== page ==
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Some were veterans of the ceremony, and others are first-timers, but area residents made a good showing at President Barack Obama’s second inauguration Monday (Jan. 21).
Marine Corps Master Sergeant and clarinetist John Mula, a Monticello native, was among those closest to the action. As a member of the United States Marine Band, it was Mula’s fourth consecutive presidential inauguration ― his primary mission being to entertain the president himself.
“The Marine Band’s been doing this since Thomas Jefferson’s inauguration,” Mula said. “We always have a place on the platform.”
Mula graduated from the University of Illinois in 1985 with a degree in music. He later earned a doctorate in music from Florida State University, and he has been playing in the band since 1996.
But to be a part of a tradition dating back to 1801 is huge, he said.
“It’s amazing,” Mula said. “You’re in something that’s bigger than you. You feel like you’re part of a historic event, and that guides you in everything you do.”
The Illinois State Police also participated. The agency was among 90 law enforcement groups from across the country that have been asked to assist the Secret Service and the Washington, D.C. Metropolitan Police Department with security during the ceremony, according to the state police.
The Illinois State Police sent 40 troopers to Washington, and those officers were deputized as Deputy U.S. Marshals for Monday’s events.
Lekevie Johnson, the pastor at Champaign’s Jericho Missionary Baptist Church, was invited by newly-elected U.S. Rep. Rodney Davis, R-Taylorville, to attend. He called it “phenomenal.”
“Words are not appropriate to describe the inner feeling and exuberance and excitement that I have,” Johnson said.
He said he’s looking forward to bringing some positive messages of inspiration back to Champaign.
“The most important thing I want to bring back is inspiration to young people in our community so that they can understand we have limitless possibilities to be successful,” Johnson said.
Champaign Mayor Don Gerard, also with tickets furnished by Davis, will be seeing his first presidential inauguration on Monday.
“It’s fantastic,” he said from Washington on Sunday evening. “It was actually warm today, and I ran into several people from Champaign, just walking around watching.”
He said it is hard to tell what he is most looking forward to, but “just taking it in and being a part of it,” has been very enjoyable to start. On Sunday, he said he especially noticed the diversity of the people who have come to the capital city.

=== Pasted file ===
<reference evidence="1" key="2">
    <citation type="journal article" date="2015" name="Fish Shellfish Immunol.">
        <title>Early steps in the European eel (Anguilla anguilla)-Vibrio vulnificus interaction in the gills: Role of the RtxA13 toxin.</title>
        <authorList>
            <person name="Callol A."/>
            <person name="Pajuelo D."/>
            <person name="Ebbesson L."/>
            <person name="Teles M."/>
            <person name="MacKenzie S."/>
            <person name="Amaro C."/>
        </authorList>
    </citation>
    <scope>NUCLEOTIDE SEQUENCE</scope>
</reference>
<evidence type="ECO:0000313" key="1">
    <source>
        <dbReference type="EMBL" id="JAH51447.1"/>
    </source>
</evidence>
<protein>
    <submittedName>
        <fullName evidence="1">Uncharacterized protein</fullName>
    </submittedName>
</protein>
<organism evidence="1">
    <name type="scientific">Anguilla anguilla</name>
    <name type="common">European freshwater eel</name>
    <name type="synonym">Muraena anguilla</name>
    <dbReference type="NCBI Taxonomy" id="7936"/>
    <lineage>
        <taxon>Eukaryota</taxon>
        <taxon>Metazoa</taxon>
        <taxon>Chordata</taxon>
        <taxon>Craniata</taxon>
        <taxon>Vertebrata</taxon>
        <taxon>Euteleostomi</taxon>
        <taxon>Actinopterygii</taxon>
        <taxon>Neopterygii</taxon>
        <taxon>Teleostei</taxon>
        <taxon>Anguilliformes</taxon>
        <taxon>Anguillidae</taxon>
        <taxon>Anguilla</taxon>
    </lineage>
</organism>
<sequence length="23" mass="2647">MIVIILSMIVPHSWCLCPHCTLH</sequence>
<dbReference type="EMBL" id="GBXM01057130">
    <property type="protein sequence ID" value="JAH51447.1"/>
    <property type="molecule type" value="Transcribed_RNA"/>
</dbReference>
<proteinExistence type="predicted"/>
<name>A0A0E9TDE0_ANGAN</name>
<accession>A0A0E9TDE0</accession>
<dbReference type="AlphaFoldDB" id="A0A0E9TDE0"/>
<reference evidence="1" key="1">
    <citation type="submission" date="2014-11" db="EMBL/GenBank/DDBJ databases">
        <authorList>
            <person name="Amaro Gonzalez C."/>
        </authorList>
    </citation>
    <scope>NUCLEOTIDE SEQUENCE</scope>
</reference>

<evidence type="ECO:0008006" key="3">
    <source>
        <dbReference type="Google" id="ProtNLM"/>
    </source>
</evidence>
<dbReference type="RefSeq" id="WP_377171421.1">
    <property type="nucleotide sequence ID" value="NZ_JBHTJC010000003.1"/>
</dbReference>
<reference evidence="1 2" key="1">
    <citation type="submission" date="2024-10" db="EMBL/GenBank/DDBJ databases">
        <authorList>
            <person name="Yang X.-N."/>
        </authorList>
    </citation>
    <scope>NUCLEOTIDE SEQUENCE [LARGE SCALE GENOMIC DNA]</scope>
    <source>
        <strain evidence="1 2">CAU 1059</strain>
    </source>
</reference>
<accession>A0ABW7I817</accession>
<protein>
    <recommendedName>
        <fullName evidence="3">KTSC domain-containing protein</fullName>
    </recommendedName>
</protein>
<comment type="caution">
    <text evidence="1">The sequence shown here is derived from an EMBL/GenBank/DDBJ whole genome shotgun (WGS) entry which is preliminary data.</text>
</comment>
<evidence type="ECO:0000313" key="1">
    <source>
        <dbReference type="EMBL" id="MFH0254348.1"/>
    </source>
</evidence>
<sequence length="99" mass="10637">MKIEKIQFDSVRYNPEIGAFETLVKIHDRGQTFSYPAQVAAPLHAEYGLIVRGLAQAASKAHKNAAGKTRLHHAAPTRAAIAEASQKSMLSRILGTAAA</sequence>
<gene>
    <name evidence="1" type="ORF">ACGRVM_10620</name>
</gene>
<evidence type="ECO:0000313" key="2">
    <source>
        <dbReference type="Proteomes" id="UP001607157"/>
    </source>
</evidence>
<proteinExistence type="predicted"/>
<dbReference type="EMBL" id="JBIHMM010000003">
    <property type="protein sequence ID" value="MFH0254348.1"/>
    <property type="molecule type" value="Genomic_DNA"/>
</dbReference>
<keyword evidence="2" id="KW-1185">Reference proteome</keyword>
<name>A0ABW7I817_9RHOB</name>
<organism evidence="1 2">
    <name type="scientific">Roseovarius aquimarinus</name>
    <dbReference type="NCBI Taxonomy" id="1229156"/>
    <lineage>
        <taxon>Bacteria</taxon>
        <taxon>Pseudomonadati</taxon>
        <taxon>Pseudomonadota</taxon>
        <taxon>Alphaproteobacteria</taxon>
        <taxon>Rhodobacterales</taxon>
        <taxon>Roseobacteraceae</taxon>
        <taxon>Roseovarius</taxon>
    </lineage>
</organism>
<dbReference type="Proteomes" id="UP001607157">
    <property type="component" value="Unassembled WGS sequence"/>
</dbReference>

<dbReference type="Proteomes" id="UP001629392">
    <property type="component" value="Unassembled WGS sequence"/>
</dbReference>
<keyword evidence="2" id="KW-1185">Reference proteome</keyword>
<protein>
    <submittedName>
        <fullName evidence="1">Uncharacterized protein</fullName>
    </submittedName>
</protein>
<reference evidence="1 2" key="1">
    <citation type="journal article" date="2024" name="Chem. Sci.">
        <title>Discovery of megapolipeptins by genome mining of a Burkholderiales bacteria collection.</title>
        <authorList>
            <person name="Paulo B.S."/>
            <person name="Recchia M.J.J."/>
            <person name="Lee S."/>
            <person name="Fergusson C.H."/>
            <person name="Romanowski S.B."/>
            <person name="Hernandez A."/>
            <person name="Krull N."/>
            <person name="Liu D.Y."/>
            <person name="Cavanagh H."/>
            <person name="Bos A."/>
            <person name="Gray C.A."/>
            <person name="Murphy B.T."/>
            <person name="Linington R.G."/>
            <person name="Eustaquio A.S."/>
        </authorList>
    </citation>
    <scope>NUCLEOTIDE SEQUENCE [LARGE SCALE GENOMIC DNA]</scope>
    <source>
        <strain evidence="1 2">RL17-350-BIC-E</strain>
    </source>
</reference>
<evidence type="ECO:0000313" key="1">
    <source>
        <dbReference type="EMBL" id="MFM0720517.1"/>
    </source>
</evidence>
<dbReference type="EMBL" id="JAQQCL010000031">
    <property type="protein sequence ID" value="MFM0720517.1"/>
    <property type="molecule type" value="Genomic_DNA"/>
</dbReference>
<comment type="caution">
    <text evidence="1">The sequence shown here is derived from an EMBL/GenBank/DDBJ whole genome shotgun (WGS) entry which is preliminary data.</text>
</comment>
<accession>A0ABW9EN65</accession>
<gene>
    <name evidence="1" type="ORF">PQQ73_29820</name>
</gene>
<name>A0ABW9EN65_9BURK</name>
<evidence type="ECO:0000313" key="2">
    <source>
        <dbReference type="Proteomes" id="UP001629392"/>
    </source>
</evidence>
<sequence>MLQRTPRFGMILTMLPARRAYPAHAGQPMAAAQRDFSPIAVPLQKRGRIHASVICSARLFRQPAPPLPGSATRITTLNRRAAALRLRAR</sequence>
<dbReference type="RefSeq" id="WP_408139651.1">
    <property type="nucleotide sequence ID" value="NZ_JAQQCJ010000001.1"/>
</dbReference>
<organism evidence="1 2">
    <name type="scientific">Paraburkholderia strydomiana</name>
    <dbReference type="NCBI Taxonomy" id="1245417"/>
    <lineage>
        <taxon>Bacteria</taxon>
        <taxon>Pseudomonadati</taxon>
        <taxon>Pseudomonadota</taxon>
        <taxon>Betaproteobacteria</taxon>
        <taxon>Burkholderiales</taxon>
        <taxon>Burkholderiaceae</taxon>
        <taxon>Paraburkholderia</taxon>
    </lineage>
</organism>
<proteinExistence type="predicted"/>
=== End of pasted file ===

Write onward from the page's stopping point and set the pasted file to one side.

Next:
“You get this really true sense of America,” Gerard said.
Obama’s second term officially began on Sunday when he took the oath of office during a much less grandiose ceremony in the White House. Keeping with tradition, the public ceremony was moved back to today since the Constitutional inauguration day, Jan. 20, fell on Sunday.
And, lacking the historical gravity of Obama’s first inauguration in 2009, officials think attendance might drop by as much as 1 million. It was estimated that 1.8 million people attended Obama’s first inauguration.
Carly McCrory, communications director for the Champaign County Economic Development Corporation, was one of those 1.8 million in 2009, and she will be among the crowd again in 2013. She called the 2009 inauguration “amazing and crazy and millions of people all around.”
“It was just such a historical and amazing experience,” McCrory said.
This time, it’s much calmer, she said. But one of the positives is that more places are open. She spent Sunday taking in the sights of Washington.
Champaign City Council member Tom Bruno was a participant in the 2009 inauguration parade as a member of the The World Famous Lawn Rangers of Amazing Arcola, a lawn-mowing and broom-twirling troupe.
“The first one, I listened to the oath of office on a transistor radio in the back of a school bus, shivering,” Bruno said.
The Lawn Rangers will not be in the parade this year.
“It’s one and done for us,” Bruno said.
But there’s an upside: He’s got better seats this time.
“Because of our participation in the parade, we missed a lot of the spectator part of it,” Bruno said. “And we’re going back as spectators to recreate the event in our minds.”